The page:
Local Military News

Over and out: Radio groups stay at the ready for emergency

Russell Kelley talks to a fellow ham radio operator June 25 during National Field Day. The Beaufort Radio Amateur Group and other amateur radio operators make contact with about 1,000 people during each year's event.
Russell Kelley talks to a fellow ham radio operator June 25 during National Field Day. The Beaufort Radio Amateur Group and other amateur radio operators make contact with about 1,000 people during each year's event. Jonathan Dyer/The Beaufort Gazette

If telephone land lines and cell phones were knocked out during a major storm or power outage, how would people communicate?

Armed with solar- or generator-powered transmitters, antennae on trailers and many years of experience, members of the Beaufort Radio Amateur Group know they can get the word out across the country.

"We can set up a communication center and talk all across the United States without having to worry about infrastructure," said Jim Gish, ham trustee for BRAG.

The 35-member club participated in a National Field Day on June 25 and 26 for all amateur radio operators throughout the United States.

The event lets ham operators showcase their abilities and test their equipment.

Most years the Beaufort groups make contact with 1,000 people. This year the group contacted a Savannah hospital which allowed the operators to test equipment between the two areas.

"Ham" is an informal term for an amateur radio operator who uses designated radio bands for recreation and emergency communication. People began experimenting with wireless communication, sparked by Morse code, in 1898 and by 1906 people were building and running their own radios. Their equipment has expanded to include digital signals which allow the operators to communicate with voice, pictures and even video with people across the world.

To help transmit their messages, the clubs rely on electronic repeaters (like an antenna) in higher locations that receive a weak signal which retransmit it at a higher power, allowing the signal to cover longer distances.

The Beaufort group started to help support the local repeaters north of the Broad River, as well as a social group for people who live and visit the area.

Gish and his wife, Barbara, also a ham radio operator, grilled home-cooked meals including sausage for breakfast during the 24-hour event.

The Beaufort group set up its base in the parking lot of Beaufort Memorial Hospital, where the group would work if a disaster struck.

Mostly comprised of military retirees, the club made contacts with as many others as possible for a display of their emergency communications capabilities. BRAG is a part of the Amateur Radio Emergency Service, an organization of licensed amateurs who volunteer during emergencies.

Ham operators have been used in recent disasters such as fires in Georgia and Florida, and tornadoes in Alabama.

"This is why we do (things such as National Field Day)," Gish said, referring to disasters elsewhere.

"If a hurricane hit here, ham radios would be the only means of communication."

Ham operators are not the characters you might remember watching talk on Citizen's Band radios in the "Smokey and the Bandit" movies. They are licensed by the Federal Communications Commission. And while it might sound like hams just sit around and talk, they actually keep things moving. They work with the American Red Cross and participate in statewide hurricane and earthquake drills. They are the communication behind the Beaufort Water Festival Parade and the Hilton Head Island's St. Patrick's Day Parade.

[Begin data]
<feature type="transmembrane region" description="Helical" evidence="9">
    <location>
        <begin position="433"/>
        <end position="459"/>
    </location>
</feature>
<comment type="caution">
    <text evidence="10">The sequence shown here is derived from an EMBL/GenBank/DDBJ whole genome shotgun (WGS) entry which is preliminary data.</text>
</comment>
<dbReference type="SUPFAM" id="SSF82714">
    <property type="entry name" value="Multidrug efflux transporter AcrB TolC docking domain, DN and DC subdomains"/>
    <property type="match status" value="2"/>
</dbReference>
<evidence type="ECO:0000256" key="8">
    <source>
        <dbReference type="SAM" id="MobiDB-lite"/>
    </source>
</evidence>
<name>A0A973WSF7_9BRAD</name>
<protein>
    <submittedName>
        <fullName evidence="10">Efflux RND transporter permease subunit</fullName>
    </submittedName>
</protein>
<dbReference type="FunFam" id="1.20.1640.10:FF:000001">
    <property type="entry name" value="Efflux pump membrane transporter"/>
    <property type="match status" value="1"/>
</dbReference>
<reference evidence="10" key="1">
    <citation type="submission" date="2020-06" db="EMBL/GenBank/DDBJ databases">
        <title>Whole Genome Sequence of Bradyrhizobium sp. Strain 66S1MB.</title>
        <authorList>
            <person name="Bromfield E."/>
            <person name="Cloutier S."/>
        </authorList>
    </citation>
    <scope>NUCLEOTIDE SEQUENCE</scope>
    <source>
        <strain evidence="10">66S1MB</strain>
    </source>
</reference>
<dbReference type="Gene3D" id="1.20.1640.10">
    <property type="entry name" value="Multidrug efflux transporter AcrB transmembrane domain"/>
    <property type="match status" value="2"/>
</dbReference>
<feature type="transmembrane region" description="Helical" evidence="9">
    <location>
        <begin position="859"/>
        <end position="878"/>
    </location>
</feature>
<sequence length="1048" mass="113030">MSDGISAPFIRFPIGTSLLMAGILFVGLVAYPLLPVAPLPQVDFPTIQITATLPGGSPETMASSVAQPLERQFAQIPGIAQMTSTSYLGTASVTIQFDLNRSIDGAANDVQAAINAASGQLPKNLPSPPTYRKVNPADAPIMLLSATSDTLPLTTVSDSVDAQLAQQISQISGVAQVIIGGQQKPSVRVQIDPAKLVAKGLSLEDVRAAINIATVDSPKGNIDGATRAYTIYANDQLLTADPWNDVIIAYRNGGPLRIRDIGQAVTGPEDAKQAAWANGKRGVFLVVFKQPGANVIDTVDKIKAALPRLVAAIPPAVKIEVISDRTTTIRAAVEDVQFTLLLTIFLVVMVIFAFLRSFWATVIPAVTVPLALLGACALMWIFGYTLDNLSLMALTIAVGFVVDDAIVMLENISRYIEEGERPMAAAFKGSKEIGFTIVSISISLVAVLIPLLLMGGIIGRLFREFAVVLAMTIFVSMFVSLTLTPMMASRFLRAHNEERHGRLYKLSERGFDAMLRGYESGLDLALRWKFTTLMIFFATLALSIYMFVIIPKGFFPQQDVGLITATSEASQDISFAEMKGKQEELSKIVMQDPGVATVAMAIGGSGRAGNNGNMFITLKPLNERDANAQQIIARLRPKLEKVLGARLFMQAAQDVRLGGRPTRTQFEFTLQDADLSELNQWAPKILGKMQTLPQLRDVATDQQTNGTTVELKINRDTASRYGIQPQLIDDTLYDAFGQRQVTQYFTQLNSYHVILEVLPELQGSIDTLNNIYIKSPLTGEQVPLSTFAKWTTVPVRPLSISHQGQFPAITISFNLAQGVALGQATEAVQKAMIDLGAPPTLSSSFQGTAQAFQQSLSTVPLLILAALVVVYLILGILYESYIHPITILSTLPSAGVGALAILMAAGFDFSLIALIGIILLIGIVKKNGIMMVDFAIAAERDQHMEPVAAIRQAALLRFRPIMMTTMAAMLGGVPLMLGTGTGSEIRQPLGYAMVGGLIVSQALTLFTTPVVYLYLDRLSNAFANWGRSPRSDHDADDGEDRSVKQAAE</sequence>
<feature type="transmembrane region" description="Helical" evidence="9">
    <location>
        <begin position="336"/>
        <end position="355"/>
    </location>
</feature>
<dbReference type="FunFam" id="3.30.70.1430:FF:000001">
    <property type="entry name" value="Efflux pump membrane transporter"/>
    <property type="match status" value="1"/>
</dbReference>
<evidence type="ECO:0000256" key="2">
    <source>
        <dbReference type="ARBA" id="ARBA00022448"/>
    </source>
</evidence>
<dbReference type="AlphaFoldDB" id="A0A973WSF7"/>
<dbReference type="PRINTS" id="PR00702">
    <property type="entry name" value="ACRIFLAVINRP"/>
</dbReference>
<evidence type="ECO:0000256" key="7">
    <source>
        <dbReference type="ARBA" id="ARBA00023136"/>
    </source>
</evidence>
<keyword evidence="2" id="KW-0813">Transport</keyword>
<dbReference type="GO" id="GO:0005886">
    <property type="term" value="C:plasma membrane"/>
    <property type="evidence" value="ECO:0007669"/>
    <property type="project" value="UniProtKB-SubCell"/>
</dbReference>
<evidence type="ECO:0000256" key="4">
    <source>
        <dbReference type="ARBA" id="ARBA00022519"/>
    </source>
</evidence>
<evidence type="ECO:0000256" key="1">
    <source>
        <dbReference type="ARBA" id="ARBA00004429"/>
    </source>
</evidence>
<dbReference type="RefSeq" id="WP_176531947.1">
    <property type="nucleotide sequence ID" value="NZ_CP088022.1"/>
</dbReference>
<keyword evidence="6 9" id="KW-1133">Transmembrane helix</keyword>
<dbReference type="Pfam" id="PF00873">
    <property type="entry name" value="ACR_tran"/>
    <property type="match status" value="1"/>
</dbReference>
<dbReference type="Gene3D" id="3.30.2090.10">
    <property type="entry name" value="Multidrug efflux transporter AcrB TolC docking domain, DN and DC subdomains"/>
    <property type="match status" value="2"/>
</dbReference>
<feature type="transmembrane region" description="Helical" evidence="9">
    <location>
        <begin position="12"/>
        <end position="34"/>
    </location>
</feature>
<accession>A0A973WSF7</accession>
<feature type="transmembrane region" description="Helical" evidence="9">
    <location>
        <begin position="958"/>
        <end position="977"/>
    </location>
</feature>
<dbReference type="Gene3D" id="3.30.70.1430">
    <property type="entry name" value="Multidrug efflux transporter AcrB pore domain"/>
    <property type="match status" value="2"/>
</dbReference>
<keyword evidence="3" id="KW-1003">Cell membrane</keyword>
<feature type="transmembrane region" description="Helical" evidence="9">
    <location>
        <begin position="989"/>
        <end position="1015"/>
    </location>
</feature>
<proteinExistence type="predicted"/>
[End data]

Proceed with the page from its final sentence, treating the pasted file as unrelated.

They also help with events such as the Leukemia and Lymphoma Society's "Light the Night Walk," the Multiple Sclerosis Society's 50 Mile Walk and the Department of Health and Environmental Control's Pandemic Flu Triage drill.

According to Gish, there are radios at area hospitals including: Colleton Medical Center, Beaufort Memorial Hospital, Hilton Head Hospital Center, Coastal Carolina Medical Center, Hampton Regional Medical Center and the Beaufort Naval Hospital.

When there are no emergencies, Gish and his wife use their radios to meet new people.

"I personally use it to stay in touch with friends," Gish said.

They make new friends, as well.

"We have fun with it. You put out your call and you have no idea who is going to answer," said Gish, who has met many of his contacts in person at hamfest events -- large gatherings for radio operators. "You can put a face with a call sign."

Dr. Paul Grace runs a group to encourage newcomers called Get On the Air.

"Most of us are old gentlemen, and we'd love to get young folks into it," Gish said of current members, who range in age from 40 to 90.

Want to ham it up?


Beaufort Amateur Radio Group members meet for coffee from 9 to 10 a.m. most days at Hardee's in Port Royal. Listen on New 145.130, Repeater tone 88.5.

Hilton Head Island

A group of hams meet at 8 a.m. Sundays at the Plantation Cafe in Port Royal Plaza. A group meets for lunch on Wednesdays at different restaurants. For location, listen from 9:30 to 10 a.m. on 147.240+ (tone 100).


A group of early risers, these hams have breakfast around 7 a.m. on Saturdays at the Old House Restaurant in Walterboro. Listen on 146.910.

For those who don't own radios, contact Jim Gish, KD4KOJ, at 843-263-0432 or BeaufortRadio@embarqmail.com.

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Beaufort Radio Amateur Group